The Social Nature of Christianity
The social nature of the Christian church during the apostolic era was seen as a fraternal helpfulness, hence contributing to the wellbeing of the sick and poor. Charity and hearth were often provided for orphans and widows because of poor social conditions prevalent at that time in ancient Rome, during which the divine intrinsic spirit rooted in Judaism making its way into early Hebrew Christianity. By the middle of the third century A.D., the Roman church supported fifteen hundred of such dependents.
Likewise, during intense sessions of persecution under the civil or Jewish magistrates, the churches sent comfort to their brothers and sisters as shown in the letter to the Romans commissioned by Ignatius of Antioch during the first century. At this time, Ignatius was begging the church in Rome to not deliver him from his martyrdom. He implied that the Christians during that time would have naturally sought to save those from their common brotherhood.
The church also performed funeral services, its congregants gathering together in an organized fashion to guarantee the participants in the body of Christ a proper burial. “In public calamities, like pestilence or the invasion of nomadic brigands,” Walter Rauschenbusch says, “they stood by their members and sent aid to a distance.” This suggests that Christian hospitality was always guaranteed by the churches. Although those who worked were encouraged to do so in order to contribute to the church, nourishment and provisions were consistently handed to those in need.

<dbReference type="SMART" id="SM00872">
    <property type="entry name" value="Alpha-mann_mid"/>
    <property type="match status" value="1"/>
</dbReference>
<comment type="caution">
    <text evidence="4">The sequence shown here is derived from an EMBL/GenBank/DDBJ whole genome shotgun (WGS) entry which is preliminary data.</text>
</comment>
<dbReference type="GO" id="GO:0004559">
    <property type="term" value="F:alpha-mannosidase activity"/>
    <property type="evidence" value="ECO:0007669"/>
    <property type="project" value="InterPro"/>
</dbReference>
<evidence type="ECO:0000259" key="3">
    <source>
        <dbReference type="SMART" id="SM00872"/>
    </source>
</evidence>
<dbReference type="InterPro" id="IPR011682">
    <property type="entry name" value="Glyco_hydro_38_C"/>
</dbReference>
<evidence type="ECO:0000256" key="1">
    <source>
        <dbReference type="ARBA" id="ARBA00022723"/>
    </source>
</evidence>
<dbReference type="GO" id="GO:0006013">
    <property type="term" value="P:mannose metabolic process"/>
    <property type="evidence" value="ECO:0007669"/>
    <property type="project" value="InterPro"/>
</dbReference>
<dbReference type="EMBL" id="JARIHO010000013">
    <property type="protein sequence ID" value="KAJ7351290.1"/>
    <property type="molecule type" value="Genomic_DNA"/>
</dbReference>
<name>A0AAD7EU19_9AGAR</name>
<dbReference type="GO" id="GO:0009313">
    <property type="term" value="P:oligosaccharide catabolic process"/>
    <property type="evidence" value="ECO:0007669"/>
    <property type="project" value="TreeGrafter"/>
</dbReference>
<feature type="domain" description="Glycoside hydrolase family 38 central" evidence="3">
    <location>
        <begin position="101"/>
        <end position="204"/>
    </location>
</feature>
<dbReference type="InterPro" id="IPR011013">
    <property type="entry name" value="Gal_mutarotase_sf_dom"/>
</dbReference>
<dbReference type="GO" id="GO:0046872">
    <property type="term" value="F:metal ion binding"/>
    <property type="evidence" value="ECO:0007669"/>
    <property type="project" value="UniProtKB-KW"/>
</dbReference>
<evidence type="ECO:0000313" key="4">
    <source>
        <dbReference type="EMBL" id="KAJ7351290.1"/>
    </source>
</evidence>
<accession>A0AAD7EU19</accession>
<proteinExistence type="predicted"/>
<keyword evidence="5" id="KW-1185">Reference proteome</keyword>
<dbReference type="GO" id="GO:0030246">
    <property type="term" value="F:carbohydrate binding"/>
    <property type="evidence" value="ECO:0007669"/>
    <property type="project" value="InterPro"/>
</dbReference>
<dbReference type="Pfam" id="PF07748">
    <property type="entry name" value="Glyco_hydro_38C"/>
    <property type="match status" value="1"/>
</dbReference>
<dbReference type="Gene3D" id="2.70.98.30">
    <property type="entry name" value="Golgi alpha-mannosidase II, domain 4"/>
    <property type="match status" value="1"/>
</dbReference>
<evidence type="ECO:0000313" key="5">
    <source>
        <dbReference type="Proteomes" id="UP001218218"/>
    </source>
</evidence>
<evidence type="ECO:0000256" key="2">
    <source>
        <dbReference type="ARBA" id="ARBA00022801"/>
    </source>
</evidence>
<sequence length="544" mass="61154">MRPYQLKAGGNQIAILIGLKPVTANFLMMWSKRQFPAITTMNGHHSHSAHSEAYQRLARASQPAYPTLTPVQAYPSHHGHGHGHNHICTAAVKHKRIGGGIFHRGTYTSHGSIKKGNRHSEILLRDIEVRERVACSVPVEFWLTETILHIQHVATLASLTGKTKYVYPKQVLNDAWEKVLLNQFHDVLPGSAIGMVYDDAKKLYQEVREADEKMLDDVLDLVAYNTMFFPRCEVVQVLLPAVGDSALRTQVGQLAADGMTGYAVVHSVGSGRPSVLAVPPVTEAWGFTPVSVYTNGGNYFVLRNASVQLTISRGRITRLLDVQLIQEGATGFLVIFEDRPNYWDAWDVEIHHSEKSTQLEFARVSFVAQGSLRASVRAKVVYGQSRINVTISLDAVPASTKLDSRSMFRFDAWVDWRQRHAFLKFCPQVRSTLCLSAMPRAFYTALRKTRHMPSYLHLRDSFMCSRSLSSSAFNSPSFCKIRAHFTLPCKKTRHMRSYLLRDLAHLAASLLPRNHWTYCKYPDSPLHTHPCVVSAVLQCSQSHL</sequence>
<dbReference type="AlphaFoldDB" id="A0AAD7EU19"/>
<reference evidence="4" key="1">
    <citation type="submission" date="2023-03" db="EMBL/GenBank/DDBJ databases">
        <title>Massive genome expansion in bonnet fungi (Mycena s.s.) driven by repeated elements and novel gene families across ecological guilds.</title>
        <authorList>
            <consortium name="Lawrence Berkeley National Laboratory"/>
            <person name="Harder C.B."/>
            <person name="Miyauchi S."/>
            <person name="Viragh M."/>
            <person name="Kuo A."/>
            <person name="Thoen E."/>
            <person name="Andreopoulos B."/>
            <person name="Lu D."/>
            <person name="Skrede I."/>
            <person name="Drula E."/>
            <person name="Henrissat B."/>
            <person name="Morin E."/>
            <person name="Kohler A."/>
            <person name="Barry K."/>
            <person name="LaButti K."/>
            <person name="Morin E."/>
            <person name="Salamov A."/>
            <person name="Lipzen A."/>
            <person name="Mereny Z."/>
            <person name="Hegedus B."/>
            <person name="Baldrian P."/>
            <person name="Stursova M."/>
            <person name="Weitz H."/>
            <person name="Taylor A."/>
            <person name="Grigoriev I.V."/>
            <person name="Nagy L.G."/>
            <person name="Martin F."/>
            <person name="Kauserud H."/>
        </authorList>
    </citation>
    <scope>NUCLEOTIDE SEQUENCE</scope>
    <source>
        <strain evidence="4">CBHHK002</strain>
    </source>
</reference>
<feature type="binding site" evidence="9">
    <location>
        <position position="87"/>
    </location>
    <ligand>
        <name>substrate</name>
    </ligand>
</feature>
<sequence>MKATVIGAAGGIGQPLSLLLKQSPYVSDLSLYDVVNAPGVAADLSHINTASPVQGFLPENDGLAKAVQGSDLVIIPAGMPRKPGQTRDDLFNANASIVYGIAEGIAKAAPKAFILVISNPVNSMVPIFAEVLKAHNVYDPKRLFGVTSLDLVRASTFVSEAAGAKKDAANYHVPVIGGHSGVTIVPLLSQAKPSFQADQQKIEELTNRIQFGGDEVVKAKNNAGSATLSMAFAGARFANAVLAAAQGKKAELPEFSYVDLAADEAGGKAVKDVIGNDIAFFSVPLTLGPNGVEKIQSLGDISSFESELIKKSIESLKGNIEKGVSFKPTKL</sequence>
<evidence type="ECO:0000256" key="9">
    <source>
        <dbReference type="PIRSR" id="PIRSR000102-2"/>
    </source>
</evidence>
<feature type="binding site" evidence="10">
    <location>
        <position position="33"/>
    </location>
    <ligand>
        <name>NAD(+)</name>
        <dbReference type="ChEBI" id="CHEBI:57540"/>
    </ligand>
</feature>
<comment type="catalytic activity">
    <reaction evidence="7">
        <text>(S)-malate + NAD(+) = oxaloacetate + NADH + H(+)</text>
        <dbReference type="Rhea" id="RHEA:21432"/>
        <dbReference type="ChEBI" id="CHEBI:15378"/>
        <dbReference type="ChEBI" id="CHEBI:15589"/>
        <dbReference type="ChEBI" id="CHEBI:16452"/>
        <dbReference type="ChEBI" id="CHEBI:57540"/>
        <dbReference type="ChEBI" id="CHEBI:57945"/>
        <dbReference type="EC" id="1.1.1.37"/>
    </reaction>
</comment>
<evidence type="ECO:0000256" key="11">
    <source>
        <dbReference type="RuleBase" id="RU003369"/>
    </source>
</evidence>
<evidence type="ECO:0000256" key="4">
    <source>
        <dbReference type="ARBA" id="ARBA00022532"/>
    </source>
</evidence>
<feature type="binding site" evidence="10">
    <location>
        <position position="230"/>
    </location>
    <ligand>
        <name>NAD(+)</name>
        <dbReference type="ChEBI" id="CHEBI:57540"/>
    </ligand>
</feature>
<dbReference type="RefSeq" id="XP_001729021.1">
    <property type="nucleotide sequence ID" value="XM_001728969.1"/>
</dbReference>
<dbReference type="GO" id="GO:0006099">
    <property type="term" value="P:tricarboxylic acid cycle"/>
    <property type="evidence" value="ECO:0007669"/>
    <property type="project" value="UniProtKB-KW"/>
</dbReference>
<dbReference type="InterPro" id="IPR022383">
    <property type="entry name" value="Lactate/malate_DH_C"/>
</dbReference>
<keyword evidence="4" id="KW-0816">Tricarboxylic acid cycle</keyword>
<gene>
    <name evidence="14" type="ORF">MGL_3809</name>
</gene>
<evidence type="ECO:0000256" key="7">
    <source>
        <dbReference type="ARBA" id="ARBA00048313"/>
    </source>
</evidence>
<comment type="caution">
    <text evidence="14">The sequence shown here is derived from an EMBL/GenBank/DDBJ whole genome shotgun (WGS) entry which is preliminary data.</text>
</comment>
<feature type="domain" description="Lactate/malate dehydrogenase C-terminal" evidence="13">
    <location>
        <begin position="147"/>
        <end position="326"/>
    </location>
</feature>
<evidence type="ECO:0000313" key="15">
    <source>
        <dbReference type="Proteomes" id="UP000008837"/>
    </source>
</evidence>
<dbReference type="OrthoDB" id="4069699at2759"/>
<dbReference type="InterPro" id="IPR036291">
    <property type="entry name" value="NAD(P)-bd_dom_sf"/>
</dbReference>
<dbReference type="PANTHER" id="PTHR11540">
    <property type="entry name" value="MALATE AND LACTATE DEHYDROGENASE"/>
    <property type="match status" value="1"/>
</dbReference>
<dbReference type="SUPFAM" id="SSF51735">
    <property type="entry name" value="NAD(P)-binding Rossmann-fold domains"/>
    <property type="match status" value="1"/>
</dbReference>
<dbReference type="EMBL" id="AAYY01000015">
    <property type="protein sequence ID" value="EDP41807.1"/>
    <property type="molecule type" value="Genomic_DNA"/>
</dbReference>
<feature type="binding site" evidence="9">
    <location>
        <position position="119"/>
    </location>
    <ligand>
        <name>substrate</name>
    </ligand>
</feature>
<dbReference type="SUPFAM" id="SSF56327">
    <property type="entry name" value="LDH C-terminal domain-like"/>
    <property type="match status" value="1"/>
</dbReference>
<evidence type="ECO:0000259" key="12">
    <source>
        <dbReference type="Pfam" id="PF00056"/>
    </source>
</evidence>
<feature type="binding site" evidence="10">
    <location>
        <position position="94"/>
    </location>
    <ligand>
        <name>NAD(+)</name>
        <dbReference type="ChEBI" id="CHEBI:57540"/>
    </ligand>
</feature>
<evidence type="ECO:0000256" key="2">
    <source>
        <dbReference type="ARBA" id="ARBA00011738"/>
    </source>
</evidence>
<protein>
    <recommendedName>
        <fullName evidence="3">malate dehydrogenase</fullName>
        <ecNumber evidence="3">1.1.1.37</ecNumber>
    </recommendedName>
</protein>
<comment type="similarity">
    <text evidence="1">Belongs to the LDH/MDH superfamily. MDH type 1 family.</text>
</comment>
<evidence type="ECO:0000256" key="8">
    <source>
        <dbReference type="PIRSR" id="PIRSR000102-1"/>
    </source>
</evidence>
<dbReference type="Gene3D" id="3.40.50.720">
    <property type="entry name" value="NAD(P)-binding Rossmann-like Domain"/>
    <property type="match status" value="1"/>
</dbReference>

This system of social welfare and common-ownership of production was a rather messy operation; it didn’t exist as a systematic establishment until the end of the third century, when one found Christian lodging-houses and homes for the elderly, sick, and poor. While looking after another’s needs during the apostolic and post-apostolic era was largely a direct matter between individuals within specific churches, the practice soon became an organized structure that spread throughout the world.
One witnesses the drawing board precursor to these homes for those in need in the epistles of Paul, who mentions wealthy and influential individuals and families offering their homes for ecclesiastical services and social welfare. Stephanas, Aquila, and Prisca are all examples of this type of contributor which had developed into the hospitable institutions for the low-class as seen by the fourth-century world.
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